In the summer of 2008 I visited Palestine. ArtSchool Palestine had invited me over for the purpose of meeting and working with local artists and other people in the occupied territories. As the theme of my visit was relatively open, my Palestinian host explained that my stay here could be understood as a type of artistic research. That suited me fine as I had worked with activist investigations and artistic research in The Copenhagen Free University for almost six years.
I’ve followed the situation in Palestine for many years and the Palestinian cause has persistently challenged my political sense of justice. Since September 11th 2001 the conflict has been spun more and more into the War against Terror and life for the Palestinians appears to have become even more troublesome. But what do you really know as an outsider and a media consumer in the West? In terms of the struggles over territory that go on in and around this small piece of land some call Palestine, what actually shapes the scenery that is produced in the public sphere? My stay in Palestine was an opportunity to get closer to the everyday conditions in the occupied territories, although I was constantly asking myself about my own role as an artist and a political person in this situation of conflict.
Images and counter-images
The images of the Palestinian people that can be found in the West are an ambiguous representation. There are many more images than the often simplistic image that is created in the public sphere by the media. Alternative images are also created by more independent sources such as visual artists, photographers and filmmakers. In a sense, the conflict is continued through a battle of images. This image war entails a continuous production and preservation of images as representative of the warring parties. The image of the Palestinian people as “primitive” and fanatical Muslims is one that is continuously imprinted upon the minds of people in the West. Other images are representing the Palestinians as silent victims whose lives are totally defined by the Israeli occupation. In response to this lack — or, rather, distortion — of images, many artists and filmmakers have made an immense effort to portray different stories of the Palestinian situation, which has often given an insight into the precarious and complex conditions of the people in the occupied areas. These representations are often made with the rationalisation that “the Palestinians cannot represent themselves, so they have to be represented”. This idea is, of course, not unproblematic. This approach is a type of colonisation, as the post-colonial theorist Edward Said, among others, has pointed out. The independent voice of the Palestinian is often missing in many of those stories. This was therefore a complicated question for me — how could I visit Palestine as an artist with all my good intentions and solidarity without just reducing the Palestinian people and their situation into something simple?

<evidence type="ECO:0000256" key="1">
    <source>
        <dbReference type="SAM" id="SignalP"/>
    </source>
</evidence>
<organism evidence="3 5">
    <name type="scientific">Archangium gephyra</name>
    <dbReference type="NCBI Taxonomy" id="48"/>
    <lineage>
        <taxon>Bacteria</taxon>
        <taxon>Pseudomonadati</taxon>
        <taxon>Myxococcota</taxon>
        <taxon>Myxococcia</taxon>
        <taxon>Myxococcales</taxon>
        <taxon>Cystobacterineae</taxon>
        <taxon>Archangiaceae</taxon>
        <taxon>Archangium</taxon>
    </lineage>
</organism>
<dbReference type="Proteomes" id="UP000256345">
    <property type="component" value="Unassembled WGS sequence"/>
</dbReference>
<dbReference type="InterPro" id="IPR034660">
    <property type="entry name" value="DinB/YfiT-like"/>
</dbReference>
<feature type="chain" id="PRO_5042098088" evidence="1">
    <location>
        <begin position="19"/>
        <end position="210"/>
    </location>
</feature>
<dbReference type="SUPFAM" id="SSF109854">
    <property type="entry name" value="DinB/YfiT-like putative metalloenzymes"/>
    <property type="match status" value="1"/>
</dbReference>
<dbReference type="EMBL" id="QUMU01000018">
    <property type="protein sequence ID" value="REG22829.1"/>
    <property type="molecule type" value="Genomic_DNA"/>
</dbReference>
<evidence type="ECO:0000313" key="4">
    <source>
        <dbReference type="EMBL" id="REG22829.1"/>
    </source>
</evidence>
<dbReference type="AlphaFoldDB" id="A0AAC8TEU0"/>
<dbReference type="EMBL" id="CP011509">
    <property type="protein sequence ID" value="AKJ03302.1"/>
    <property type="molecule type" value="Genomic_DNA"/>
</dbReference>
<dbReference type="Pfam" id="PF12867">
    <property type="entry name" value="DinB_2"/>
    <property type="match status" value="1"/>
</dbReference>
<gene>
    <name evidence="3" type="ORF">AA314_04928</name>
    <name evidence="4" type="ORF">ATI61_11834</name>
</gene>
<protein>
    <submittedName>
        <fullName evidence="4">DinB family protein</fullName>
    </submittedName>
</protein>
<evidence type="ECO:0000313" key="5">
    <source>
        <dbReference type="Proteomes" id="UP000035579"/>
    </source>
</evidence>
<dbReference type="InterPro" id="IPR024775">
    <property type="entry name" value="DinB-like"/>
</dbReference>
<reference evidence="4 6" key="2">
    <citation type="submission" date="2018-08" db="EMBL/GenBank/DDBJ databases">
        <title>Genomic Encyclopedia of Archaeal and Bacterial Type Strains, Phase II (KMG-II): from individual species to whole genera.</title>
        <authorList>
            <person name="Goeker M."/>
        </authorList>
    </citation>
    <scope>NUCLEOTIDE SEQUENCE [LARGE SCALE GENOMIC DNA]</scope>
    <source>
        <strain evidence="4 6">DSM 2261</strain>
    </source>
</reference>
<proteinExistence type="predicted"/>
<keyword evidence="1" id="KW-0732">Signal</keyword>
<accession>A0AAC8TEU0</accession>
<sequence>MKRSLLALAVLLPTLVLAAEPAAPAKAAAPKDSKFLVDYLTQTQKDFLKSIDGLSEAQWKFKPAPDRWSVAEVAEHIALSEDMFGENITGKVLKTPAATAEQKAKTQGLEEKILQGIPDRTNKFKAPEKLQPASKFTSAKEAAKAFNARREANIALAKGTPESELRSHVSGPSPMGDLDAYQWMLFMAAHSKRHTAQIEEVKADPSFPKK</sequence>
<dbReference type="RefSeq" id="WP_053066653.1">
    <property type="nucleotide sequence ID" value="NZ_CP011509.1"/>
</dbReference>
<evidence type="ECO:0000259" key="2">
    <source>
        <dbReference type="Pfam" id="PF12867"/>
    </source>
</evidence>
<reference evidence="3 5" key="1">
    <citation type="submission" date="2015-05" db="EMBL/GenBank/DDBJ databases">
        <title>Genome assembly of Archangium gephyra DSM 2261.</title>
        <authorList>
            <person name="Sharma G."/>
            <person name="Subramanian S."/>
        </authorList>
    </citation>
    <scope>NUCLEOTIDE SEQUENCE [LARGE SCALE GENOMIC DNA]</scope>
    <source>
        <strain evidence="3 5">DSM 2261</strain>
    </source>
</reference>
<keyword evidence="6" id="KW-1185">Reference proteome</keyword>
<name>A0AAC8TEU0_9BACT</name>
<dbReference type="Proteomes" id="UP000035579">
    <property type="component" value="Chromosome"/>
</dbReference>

Domination of space
Much of my knowledge about life in the occupied territories comes from critical and cultural sources such as films, visual art and books. What especially has grabbed my attention is the spatial analysis produced by various independent architects of how the occupation is maintained and expanded. They describe the stealth and cunning of the settler movement and the Israeli army and the way they are able to continuously dominate not only space but also behaviour. The strategies deployed are often developed in cooperation with architects and spatial planners who are helping to create a changing and unpredictable geography that shapes the everyday life of the Palestinian people. It’s a disturbing thought that, in this way, my colleagues in the field of spatial planning and architecture are part of a military machinery as an important ally in maintaining and expanding the occupation. I’m equally curious, then, about how the Palestinians develop methods of resistance and counter-strategies to the Israeli spatial domination in their everyday lives.
At the very least I’d decided to keep an online blog during my visit where I could regularly recount my thoughts and experiences in the occupied territories. In this way I would take on the role of the witness who sets down his accounts for those at home. I would give a critical and personal picture of the conditions although I would also keep in mind my own potential role as a coloniser because, of course, my own gaze is never entirely free from the dominant images produced in the West.
Although, before I left, I thought I was somewhat well informed about life in the West Bank, I was astonished by how different my experience of the conditions were when I physically stood in the streets of Ramallah. That experience alone made it clear to me how far in reality everyday life in the occupied territories is from what is portrayed in the media. I was very much changed by the experience and the chance to be a part of the rich culture that was alive amongst the group of Palestinians with whom I spent most of my time for the six weeks I was there.
I called the blog ’The Ramallah Lecture’, as I understood my daily blogging to be a process of learning in relation to my observations and experiences during my stay in Palestine. I hope that it also enabled the readers to learn something about the complexity of life in a war zone. Due to security risks I have used pseudonyms for many of the people I describe in this text.